Once a customer “Renews,” they return to an Adopt stage where new customer goals are established and pursued.
LAER Model: Virtuous Cycles and Revenue Expansion
The LAER model does not do away with funnels or efforts to attract and convert new customers. Instead, LAER argues that sustainable growth is achieved when marketing, sales, and service teams work together to ensure customers achieve their goals.
By sharing responsibility for the entire customer journey, marketing, sales, and service teams become more connected with their customers, champion their success, and create advocates.
Brand advocates spend more money with your organization—increasing customer lifetime value while promoting your brand and attracting friends.
In other words, the LAER model enables you to put your existing customers back into the funnel.
Existing customers cost less to acquire, are easier to sell, and provide you with the best marketing on the planet—word-of-mouth.
When successfully executed, the LAER model becomes cyclical—driving growth and long-term, mutually successful relationships.
This is known as a virtuous cycle, and the growth it provides is organic, predictable, and sustainable.
The Growth Potential Hiding at the End of Your Funnel
Here are the facts:
- Acquiring a new customer can cost five times more than retaining an existing customer (HBR).
- 80% of your company’s future revenue will come from just 20% of your existing customers. (Gartner Group)
- Improving your customer retention by just 5% can increase your company’s profitability from 25% to 95%. (Bain and Company)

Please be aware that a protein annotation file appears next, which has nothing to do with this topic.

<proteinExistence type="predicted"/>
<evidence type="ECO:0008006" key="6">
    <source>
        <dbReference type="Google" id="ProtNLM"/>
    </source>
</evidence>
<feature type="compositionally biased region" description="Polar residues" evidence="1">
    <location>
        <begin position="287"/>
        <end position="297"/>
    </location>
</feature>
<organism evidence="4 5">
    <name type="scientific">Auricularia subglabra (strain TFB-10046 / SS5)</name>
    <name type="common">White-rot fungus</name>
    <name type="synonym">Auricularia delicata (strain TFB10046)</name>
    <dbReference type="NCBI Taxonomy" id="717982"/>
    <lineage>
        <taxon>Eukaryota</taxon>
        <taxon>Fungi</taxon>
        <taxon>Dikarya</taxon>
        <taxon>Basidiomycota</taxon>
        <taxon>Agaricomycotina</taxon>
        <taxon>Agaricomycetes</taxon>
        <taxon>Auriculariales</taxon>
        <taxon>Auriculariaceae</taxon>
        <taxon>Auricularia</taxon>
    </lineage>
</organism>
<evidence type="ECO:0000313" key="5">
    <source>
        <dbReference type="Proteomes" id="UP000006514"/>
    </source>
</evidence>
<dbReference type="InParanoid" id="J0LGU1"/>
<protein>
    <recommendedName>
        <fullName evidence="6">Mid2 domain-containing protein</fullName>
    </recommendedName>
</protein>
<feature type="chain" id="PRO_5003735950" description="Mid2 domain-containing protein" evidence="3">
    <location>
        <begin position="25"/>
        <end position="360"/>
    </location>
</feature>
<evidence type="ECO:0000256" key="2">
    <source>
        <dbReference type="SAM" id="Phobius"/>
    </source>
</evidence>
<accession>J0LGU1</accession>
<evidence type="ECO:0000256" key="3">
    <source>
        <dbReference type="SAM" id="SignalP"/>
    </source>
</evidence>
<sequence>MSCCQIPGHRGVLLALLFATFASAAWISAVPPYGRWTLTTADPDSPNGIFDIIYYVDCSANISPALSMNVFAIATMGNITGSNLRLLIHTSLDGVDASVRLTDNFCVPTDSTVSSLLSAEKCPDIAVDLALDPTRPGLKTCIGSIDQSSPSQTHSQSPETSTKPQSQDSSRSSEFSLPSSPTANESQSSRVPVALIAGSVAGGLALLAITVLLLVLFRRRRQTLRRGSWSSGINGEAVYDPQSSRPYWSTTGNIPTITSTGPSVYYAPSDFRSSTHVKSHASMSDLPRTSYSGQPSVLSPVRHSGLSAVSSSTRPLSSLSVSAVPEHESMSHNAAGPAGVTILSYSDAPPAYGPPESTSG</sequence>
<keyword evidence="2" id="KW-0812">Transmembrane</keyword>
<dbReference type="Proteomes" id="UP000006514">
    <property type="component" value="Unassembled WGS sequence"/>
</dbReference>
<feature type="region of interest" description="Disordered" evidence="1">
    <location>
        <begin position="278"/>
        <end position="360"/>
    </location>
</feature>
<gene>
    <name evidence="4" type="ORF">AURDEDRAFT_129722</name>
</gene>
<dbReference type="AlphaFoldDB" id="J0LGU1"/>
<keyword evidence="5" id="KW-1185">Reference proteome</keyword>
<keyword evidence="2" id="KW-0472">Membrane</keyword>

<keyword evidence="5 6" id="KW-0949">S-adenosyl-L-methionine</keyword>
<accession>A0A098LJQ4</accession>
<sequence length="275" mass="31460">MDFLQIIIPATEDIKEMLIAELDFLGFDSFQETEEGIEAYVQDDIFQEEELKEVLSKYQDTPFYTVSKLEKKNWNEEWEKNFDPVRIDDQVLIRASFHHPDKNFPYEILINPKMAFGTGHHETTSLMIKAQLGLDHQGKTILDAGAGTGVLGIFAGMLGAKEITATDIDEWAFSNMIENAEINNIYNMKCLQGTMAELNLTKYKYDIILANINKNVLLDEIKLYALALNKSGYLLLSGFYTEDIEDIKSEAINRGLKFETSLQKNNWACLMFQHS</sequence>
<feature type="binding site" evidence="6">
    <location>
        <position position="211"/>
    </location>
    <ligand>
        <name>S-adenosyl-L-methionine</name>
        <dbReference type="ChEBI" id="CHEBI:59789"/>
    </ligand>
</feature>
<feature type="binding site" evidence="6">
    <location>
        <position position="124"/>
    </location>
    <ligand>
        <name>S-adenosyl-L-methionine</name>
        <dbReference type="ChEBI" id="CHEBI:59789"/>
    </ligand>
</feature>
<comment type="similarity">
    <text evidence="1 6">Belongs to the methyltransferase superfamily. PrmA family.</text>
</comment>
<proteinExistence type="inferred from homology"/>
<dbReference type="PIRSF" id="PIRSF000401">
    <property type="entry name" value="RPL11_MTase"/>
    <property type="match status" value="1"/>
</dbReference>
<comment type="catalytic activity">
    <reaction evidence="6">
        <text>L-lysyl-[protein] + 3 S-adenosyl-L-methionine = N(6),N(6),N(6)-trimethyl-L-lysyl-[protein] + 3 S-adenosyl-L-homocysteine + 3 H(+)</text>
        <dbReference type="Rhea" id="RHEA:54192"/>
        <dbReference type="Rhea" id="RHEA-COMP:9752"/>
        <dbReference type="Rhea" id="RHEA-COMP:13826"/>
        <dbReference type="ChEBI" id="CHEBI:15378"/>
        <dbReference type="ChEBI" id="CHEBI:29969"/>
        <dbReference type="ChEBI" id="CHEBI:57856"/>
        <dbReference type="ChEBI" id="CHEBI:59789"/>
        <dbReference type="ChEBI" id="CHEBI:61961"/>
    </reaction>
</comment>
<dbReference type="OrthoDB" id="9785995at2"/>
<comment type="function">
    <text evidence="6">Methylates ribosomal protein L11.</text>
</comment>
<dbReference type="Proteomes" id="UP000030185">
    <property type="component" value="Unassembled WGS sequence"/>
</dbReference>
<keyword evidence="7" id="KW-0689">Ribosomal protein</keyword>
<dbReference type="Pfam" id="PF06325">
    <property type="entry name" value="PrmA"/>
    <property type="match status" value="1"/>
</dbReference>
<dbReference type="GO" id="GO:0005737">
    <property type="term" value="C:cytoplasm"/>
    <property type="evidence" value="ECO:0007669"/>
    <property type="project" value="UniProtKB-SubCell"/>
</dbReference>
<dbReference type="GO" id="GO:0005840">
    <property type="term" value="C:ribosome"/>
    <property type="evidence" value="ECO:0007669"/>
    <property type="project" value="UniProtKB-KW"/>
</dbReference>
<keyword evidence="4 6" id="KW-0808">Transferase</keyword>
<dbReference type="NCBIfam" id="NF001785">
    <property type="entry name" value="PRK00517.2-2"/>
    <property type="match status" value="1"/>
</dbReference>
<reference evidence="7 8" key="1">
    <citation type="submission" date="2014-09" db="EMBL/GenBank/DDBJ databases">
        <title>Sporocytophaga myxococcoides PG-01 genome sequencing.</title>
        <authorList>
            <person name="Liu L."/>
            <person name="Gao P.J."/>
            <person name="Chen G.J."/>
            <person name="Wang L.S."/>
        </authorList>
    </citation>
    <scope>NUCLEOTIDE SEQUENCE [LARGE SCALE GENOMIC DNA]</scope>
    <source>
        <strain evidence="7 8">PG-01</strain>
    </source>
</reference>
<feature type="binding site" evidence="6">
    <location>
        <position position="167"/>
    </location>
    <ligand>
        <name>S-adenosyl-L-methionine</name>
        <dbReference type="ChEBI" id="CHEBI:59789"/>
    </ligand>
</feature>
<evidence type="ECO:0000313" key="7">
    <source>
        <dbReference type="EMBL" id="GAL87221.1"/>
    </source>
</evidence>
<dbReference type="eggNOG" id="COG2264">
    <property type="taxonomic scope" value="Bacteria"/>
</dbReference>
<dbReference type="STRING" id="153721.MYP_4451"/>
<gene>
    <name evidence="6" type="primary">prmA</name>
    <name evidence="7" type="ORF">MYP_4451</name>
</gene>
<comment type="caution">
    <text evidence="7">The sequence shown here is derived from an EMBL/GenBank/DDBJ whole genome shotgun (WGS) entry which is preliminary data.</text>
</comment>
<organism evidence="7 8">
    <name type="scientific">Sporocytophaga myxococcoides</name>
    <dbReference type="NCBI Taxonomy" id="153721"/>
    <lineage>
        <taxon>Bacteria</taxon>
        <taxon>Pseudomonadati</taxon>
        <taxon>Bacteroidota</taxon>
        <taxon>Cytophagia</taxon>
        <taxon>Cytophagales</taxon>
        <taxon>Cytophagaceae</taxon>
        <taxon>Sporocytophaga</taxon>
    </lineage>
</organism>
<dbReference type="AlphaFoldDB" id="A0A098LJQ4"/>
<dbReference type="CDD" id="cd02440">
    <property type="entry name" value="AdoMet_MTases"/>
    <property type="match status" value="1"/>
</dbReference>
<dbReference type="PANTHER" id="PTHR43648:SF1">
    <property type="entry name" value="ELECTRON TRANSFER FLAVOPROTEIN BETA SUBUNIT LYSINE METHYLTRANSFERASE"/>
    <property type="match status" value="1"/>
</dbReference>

- The success rate of selling to a customer you already have is 60–70% while selling to a new customer is 5–20%. (Marketing Metrics)
- “Loyal customers are five times more likely to purchase again and four times more likely to refer a friend to the company.” (Qualtrics XM Institute)
The traditional concept of funnels and funnel management systems—are compelling and help teams manage, understand, and nurture leads through the sales process.
That said—successful businesses are shifting their focus and revenue generation efforts to encompass the entire customer journey.
The LAER model offers organizations a customer-centric framework in which to align their teams and promote growth.
Organizations that adopt a complete approach to their customer journey are better able to streamline operations as well as align goals and KPIs among their sales, marketing, and service teams. This breaks down silos and creates an environment in which departments contribute to common goals and share responsibilities.
Ultimately—the LAER model provides an opportunity to realign efforts away from transactional behaviors and toward shared success relationships within your organization and its customers. By developing long-term customer relationships, organizations can compound the value of their initial acquisition efforts.
Is your organization maximizing customer value by investing in shared success and lasting relationships at scale?